Tuesday 21 September 2010

A literal improvement

JavaScript literals are getting better. Until recently, the grammar for object literals didn't explicitly allow a trailing comma, like this:

var obj = {
foo: 42,
bar: 27, // <== This is the problem
SpiderMonkey (Firefox), V8 (Chrome), and whatever Safari and Opera use don't care, but JScript (IE) prior to JScript 6 (IE8) throws a parsing exception on the comma and your script dies. (JScript 6 / IE8 fix this.)

A trailing comma in an array literal has a different issue:
var a = [1, 2, 3, ];
All versions of JScript so far (including JScript 6 / IE8) create an array with four (yes, four) entries, the last of which is undefined. This isn't unreasonable, because the spec wasn't explicit about it and we were always allowed to have blank entries (e.g., var a = [1, , 3];) and those entries defaulted to undefined — but everyone else went the other way and created an array with three entries instead.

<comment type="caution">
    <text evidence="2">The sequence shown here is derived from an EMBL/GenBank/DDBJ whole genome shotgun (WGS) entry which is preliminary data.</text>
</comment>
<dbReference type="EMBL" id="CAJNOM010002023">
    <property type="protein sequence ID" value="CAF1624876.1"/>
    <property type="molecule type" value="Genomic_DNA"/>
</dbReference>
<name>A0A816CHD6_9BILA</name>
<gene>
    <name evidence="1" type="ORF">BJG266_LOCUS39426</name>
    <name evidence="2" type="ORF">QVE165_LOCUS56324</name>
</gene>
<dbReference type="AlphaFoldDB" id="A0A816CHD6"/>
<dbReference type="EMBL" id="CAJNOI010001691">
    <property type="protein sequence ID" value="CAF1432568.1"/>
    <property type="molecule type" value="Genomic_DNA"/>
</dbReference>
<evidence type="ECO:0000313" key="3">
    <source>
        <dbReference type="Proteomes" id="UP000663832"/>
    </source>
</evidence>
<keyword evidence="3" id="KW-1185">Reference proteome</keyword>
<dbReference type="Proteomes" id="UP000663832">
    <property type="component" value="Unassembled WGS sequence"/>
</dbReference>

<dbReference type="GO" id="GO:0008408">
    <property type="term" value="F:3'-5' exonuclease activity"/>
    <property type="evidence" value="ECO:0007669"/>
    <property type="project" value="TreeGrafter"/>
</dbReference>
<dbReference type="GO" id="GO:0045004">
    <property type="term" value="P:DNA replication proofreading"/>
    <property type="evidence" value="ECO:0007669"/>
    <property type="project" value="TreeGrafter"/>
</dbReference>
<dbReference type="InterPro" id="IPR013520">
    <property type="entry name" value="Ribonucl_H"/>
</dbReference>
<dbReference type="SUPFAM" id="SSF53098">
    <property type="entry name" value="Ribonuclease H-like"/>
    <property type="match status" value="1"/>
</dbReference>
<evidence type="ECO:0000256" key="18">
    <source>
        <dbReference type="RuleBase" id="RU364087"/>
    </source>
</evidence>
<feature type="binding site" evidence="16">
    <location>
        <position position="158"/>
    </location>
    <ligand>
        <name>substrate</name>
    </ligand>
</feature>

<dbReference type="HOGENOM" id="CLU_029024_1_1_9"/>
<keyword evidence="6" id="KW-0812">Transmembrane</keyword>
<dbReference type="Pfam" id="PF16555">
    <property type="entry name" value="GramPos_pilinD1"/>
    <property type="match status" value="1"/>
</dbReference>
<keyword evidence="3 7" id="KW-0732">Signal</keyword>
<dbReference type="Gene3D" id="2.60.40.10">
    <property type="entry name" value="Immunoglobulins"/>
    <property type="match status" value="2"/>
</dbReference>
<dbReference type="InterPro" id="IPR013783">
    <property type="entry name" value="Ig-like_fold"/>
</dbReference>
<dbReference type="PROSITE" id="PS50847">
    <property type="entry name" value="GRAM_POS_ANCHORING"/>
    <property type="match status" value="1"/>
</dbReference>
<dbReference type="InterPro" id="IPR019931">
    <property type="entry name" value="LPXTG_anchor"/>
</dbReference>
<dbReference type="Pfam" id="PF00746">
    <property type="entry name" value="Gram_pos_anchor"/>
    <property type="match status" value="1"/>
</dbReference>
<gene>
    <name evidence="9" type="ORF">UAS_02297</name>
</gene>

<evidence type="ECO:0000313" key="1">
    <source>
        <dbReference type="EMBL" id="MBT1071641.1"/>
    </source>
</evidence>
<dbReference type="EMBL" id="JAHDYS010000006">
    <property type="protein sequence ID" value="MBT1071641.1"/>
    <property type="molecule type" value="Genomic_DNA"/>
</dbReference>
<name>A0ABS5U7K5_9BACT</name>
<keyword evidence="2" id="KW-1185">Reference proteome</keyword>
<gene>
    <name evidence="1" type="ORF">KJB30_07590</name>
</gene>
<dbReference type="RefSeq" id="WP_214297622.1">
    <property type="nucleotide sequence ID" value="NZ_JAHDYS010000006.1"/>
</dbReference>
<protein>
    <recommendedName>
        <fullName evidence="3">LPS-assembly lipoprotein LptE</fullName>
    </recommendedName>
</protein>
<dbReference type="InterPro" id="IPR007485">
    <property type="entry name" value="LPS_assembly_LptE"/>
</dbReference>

Fortunately, ECMAScript 5 clears this up. The trailing comma is explicitly allowed in object literals (Section 11.1.5), and in array literals (Section 11.1.4). In the case of array literals, the trailing comma doesn't add to the length of the array (a.length above is 3).

The team behind IE9 are very engaged with standards bodies now, so hopefully that includes the JScript folks and they'll change the array behavior, though you know it must be a much harder sell for them than the object literal was — it involves changing the behavior of something that did work. Still, here's hoping.


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